K3's Astronomy - Exposure
"When I consider your heavens, the work of your fingers, the moon and the stars which You have set in place, what is Man that You are mindful of him?" -- Psalm 8:3,4

As an amateur astronomer I am using webcam for astrophotography. It is Philips Vesta Pro (PCVC680K) model. It uses SONY ICX098AK CCD chip.
Image acquired from Vesta Pro webcam is 24-bit RGB bitmap (AVI file uses 12-bit codec). Although 24-bit BMP format has 16777216 possible colors, it has only 256 levels of brightness - it means, that the ratio between the brightest pixel (level 255) and the detectable darkest pixel (level 1) is only 255:1 (48dB). In magnitude scale it means the difference of 6.01 mag.

The range of brightness levels on Moon' disk during the first quarter is much more than 1:255. More expensive specialised astronomy CCD cameras use 16-bit A/D converters, which guarantee the brightness ratio 65535:1 (96dB). In magnitude scale it means the difference of 12.04 mag. It allows to obtain more precise astronomy photographs, but the problem of displaying such photographs on computer monitor is the same - graphic cards work in 24-bit (eventualy 32-bit) mode, which allows 256 levels of brightness.

The possibility of displaying images with such range of brightness is to convert the original 16-bit levels image to 8-bit levels. Using a simple cutting lower 8 bits will cause similar effect as a picture was captured at 8-bits - the dark parts of image will disappear. Solution of the problem can be converting 16-bit picture to 8-bit according to logaritmic scale - the displayed brightness ratio of result picture will be still 255:1, but darker parts will be visible.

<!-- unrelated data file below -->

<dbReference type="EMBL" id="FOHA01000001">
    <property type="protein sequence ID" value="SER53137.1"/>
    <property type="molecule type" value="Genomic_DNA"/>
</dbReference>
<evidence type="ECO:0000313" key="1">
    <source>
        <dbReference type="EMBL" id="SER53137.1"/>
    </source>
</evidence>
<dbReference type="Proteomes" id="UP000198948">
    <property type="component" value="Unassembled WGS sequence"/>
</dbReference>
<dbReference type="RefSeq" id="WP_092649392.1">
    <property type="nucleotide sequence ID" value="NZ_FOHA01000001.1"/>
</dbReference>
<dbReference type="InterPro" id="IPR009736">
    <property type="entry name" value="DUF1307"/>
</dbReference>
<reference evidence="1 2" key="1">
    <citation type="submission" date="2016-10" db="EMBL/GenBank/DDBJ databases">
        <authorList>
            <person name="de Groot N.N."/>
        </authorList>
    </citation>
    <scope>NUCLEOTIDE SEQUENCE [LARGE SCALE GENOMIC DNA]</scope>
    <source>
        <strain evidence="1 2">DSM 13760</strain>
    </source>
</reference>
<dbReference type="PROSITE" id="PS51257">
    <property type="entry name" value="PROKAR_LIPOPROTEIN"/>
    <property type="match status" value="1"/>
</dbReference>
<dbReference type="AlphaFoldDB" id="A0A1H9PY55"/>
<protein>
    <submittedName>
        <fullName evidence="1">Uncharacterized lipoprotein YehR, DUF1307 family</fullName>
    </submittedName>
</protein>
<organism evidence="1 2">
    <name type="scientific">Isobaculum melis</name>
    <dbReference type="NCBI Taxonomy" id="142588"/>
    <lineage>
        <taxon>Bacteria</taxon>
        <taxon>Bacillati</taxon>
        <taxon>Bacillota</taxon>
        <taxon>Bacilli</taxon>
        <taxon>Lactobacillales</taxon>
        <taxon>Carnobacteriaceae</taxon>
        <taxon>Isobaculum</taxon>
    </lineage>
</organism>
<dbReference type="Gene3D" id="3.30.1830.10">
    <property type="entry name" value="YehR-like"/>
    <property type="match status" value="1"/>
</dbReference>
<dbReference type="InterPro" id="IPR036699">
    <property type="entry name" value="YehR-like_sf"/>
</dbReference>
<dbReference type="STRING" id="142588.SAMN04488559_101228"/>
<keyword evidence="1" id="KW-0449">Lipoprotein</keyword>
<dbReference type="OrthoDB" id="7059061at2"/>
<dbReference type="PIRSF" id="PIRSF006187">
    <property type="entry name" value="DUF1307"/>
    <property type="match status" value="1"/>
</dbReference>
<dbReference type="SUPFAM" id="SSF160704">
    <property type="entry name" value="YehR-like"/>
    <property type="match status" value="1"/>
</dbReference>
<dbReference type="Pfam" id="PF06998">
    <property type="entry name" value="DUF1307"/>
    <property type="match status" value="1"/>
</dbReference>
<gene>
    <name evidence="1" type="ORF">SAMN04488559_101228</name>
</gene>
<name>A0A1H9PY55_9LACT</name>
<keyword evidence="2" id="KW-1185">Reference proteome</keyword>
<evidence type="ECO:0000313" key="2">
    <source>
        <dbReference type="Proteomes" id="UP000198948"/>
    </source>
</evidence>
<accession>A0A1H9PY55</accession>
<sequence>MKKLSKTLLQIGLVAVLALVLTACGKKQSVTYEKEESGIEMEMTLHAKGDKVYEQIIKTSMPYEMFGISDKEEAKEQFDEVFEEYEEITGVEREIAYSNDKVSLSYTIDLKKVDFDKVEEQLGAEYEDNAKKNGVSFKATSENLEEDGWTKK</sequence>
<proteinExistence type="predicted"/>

There is a possibility to record more brigthness levels with 8-bit webcam, too. It can be achieved by superposition of two or more pictures of the same object with different exposure settings.

Normal exposure
Over-exposed picture
Superposition of previous 2 pictures (Pic1+50% x Pic2)

The above pictures show the procedure of obtaining picture, which enable to display parts of the moon with higher brightness ratio than 255:1 with webcam. Superposition was done in Corel PhotoPaint
Better results can be achieved by writing the specialised software for combining pictures with different exposure.

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Last Update: 11.4.2001